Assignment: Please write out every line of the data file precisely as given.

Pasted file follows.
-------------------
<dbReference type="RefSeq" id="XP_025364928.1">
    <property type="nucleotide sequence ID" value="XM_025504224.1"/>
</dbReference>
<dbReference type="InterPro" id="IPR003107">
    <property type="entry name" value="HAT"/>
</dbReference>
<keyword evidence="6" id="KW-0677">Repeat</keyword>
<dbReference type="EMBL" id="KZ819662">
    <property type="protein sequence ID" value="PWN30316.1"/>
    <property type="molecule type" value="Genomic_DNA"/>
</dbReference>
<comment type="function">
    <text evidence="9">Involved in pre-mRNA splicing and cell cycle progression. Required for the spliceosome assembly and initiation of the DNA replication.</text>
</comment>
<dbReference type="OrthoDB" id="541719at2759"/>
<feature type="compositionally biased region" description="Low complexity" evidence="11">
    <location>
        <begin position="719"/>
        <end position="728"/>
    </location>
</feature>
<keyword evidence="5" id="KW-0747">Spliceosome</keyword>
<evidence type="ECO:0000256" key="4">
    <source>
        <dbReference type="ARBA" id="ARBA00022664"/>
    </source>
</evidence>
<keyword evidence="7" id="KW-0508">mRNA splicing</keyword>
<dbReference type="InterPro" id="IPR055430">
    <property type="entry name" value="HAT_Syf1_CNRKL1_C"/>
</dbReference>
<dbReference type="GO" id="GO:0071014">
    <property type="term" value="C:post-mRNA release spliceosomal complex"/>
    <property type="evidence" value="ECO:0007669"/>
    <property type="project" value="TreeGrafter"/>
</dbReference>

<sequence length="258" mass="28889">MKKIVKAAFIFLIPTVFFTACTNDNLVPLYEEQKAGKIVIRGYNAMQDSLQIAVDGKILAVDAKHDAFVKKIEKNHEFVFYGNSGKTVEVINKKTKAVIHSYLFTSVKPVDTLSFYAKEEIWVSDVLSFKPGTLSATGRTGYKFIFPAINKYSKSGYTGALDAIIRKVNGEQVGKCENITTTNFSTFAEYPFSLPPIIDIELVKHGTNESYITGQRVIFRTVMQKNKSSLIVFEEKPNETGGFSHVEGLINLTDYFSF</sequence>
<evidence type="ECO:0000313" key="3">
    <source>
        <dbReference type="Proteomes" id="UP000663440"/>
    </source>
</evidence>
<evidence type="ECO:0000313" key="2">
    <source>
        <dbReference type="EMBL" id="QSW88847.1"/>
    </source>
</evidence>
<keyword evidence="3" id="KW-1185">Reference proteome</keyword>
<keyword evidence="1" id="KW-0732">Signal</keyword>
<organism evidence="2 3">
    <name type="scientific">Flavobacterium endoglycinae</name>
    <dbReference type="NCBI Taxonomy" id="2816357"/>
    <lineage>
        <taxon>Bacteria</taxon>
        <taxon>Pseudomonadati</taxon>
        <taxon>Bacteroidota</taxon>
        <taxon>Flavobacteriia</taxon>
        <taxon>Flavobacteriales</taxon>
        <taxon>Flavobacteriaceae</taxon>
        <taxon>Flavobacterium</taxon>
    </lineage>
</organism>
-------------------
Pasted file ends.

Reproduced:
<dbReference type="RefSeq" id="XP_025364928.1">
    <property type="nucleotide sequence ID" value="XM_025504224.1"/>
</dbReference>
<dbReference type="InterPro" id="IPR003107">
    <property type="entry name" value="HAT"/>
</dbReference>
<keyword evidence="6" id="KW-0677">Repeat</keyword>
<dbReference type="EMBL" id="KZ819662">
    <property type="protein sequence ID" value="PWN30316.1"/>
    <property type="molecule type" value="Genomic_DNA"/>
</dbReference>
<comment type="function">
    <text evidence="9">Involved in pre-mRNA splicing and cell cycle progression. Required for the spliceosome assembly and initiation of the DNA replication.</text>
</comment>
<dbReference type="OrthoDB" id="541719at2759"/>
<feature type="compositionally biased region" description="Low complexity" evidence="11">
    <location>
        <begin position="719"/>
        <end position="728"/>
    </location>
</feature>
<keyword evidence="5" id="KW-0747">Spliceosome</keyword>
<evidence type="ECO:0000256" key="4">
    <source>
        <dbReference type="ARBA" id="ARBA00022664"/>
    </source>
</evidence>
<keyword evidence="7" id="KW-0508">mRNA splicing</keyword>
<dbReference type="InterPro" id="IPR055430">
    <property type="entry name" value="HAT_Syf1_CNRKL1_C"/>
</dbReference>
<dbReference type="GO" id="GO:0071014">
    <property type="term" value="C:post-mRNA release spliceosomal complex"/>
    <property type="evidence" value="ECO:0007669"/>
    <property type="project" value="TreeGrafter"/>
</dbReference>

<sequence length="258" mass="28889">MKKIVKAAFIFLIPTVFFTACTNDNLVPLYEEQKAGKIVIRGYNAMQDSLQIAVDGKILAVDAKHDAFVKKIEKNHEFVFYGNSGKTVEVINKKTKAVIHSYLFTSVKPVDTLSFYAKEEIWVSDVLSFKPGTLSATGRTGYKFIFPAINKYSKSGYTGALDAIIRKVNGEQVGKCENITTTNFSTFAEYPFSLPPIIDIELVKHGTNESYITGQRVIFRTVMQKNKSSLIVFEEKPNETGGFSHVEGLINLTDYFSF</sequence>
<evidence type="ECO:0000313" key="3">
    <source>
        <dbReference type="Proteomes" id="UP000663440"/>
    </source>
</evidence>
<evidence type="ECO:0000313" key="2">
    <source>
        <dbReference type="EMBL" id="QSW88847.1"/>
    </source>
</evidence>
<keyword evidence="3" id="KW-1185">Reference proteome</keyword>
<keyword evidence="1" id="KW-0732">Signal</keyword>
<organism evidence="2 3">
    <name type="scientific">Flavobacterium endoglycinae</name>
    <dbReference type="NCBI Taxonomy" id="2816357"/>
    <lineage>
        <taxon>Bacteria</taxon>
        <taxon>Pseudomonadati</taxon>
        <taxon>Bacteroidota</taxon>
        <taxon>Flavobacteriia</taxon>
        <taxon>Flavobacteriales</taxon>
        <taxon>Flavobacteriaceae</taxon>
        <taxon>Flavobacterium</taxon>
    </lineage>
</organism>